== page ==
But I never claimed things I didn’t understand, I talked about my personal experiences. And even at the Senate hearing, I just talked about how misinformation is dangerous. My mom got a lot of her beliefs from social media, from Facebook and from organizations that were allowing their platforms to push lies that were very dangerous.

Now, I also saw that as I was doing this — and I was doing this as respectfully as I could, as accurately as I could — I was getting a lot of criticism, a lot of very angry people. When I was in DC for that testimony I gave, I was looking around the office building and three ladies got in an elevator with me and said I’m the reason their children are being maimed and murdered and I’m basically Hitler. So that was fun.

(Laughter) So really, for most circumstances, for most teenagers and most people, when they get criticized, it leads to doubt. And that doubt leads to questioning, and that questioning leads to quitting. Because, when you have a topic that you’re interested in, or a movement that you want to be a part of, and you’re taking a stance and saying what’s true, good ideas don’t avoid criticism. And for especially young people, they have a hard time dealing with that, and these important discussions that need young people to take a part in, it takes a lot of commitment.

I’m not saying that I’m amazing, but here’s what’s important: through me joining this movement and this important scientific discussion, here’s what happened. Facebook changed their platform. They were going to change how they approach anti-vax content. Amazon even removed misinformed books about autism and vaccines. And recently, GoFundMe took down anti-vax campaigns. We’re talking about how movements like this are causing actual change, actually impacting the way this game is played and the misinformation that’s lying to people and convincing them of very dangerous ideas.

Now, before I leave, because I only have a short amount of time, I want to give you one important thing to keep in mind. One important takeaway from this all. What you can do and what I did. I didn’t do amazing research and studies and take information and present it to people; I didn’t have deep, intellectual, scientific debates with people. All I did was share my story. And that’s enough for most people: to understand the anecdotal experiences, the real people behind the data. Because data doesn’t resonate with people. People resonate with people. And you have to keep that in mind, because when you are talking about a topic, and you’re sharing your story, and sharing what is important, you stay authentic. Stay authentic to the data, to the information, to the importance of this topic.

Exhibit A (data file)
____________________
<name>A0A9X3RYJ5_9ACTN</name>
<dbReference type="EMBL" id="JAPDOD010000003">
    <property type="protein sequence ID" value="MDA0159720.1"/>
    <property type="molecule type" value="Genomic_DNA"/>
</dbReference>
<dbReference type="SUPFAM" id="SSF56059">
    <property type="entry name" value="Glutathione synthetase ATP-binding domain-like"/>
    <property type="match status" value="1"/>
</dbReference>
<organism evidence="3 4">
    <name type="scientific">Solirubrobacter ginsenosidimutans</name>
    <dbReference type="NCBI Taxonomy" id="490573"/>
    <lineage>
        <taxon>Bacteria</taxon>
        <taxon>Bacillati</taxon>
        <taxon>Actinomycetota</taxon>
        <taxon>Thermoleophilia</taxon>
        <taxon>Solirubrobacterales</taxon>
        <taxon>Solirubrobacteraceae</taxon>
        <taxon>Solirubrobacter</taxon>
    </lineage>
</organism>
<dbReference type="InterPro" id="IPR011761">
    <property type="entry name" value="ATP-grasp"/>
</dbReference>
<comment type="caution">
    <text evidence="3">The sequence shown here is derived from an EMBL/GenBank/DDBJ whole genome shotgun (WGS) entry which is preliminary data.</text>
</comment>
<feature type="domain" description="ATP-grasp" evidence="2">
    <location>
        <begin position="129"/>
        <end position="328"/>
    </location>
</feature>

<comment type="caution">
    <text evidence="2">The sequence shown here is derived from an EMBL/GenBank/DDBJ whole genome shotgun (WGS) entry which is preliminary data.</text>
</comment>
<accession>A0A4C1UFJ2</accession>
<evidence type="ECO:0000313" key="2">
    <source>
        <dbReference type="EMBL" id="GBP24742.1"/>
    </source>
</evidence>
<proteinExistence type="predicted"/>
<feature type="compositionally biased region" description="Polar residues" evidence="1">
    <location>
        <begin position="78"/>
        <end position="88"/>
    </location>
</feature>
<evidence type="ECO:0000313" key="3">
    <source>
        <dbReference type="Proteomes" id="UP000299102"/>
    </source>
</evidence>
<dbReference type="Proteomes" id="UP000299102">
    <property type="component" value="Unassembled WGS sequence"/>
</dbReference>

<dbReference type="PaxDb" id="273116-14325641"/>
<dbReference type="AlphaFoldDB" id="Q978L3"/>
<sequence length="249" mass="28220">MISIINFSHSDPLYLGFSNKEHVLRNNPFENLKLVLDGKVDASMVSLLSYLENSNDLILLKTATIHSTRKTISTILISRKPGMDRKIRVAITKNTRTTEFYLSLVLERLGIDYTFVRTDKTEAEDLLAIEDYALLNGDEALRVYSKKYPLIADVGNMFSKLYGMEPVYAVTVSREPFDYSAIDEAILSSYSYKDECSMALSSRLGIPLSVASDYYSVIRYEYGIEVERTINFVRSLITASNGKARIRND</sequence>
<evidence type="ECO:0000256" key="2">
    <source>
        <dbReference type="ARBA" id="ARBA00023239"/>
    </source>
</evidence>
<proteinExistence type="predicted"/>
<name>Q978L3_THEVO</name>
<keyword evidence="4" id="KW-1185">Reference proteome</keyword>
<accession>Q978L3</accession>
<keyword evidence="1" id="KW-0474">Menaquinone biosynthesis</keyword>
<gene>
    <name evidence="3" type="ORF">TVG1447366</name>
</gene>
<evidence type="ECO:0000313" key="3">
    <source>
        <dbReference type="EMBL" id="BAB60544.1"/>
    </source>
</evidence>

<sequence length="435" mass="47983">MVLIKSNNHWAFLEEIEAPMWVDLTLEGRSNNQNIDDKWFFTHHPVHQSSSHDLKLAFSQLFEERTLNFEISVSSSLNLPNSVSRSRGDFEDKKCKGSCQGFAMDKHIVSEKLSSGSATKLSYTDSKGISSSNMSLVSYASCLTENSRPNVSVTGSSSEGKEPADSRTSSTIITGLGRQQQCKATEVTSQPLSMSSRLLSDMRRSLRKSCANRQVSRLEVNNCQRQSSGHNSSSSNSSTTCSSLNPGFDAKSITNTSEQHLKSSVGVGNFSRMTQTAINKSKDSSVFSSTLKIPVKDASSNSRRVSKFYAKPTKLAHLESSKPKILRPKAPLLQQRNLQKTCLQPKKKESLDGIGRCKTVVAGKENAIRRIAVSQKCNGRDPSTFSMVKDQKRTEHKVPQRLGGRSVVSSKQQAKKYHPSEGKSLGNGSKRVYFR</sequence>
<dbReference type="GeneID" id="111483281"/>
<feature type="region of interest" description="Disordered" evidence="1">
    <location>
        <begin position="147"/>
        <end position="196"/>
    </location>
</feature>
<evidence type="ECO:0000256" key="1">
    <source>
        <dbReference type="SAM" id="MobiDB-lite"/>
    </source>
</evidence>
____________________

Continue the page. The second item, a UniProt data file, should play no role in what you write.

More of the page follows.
If I was talking to an individual and they said, “Why are vaccines important?” I would say nothing alongside any other answer, I would not in any way fathomably give them answer outside of: people are dying, and that’s important. And that children are dying, and that’s important. And that we’re having disease outbreaks that should not be here. And I believe, as John Boyle put it, these diseases should be in history books and not in our communities. So because of that, you need to make a personal decision to stand up for truth. You need to make a personal decision for yourself to say, “This is accurate, this is what’s real, and these lies are not OK.” Because it started with me doing that on a personal level.

I wasn’t going from small town to Senate in a day. It wasn’t like, I go to bed, I wake up and there’s Senator Isakson, asking me questions about vaccines. It was a slow progression and it started with me saying, “This is true, my mom doesn’t believe it, but that’s OK.” Because that doesn’t change the truth, doesn’t change what’s accurate and what’s important. And honestly, the biggest thing, this whole idea of unbreakable: remain unbroken. When you stand up for what’s true and you have that criticism, and you’re trying to cause a movement, don’t sway.

Thank you.

(Applause)

Watch the TED video here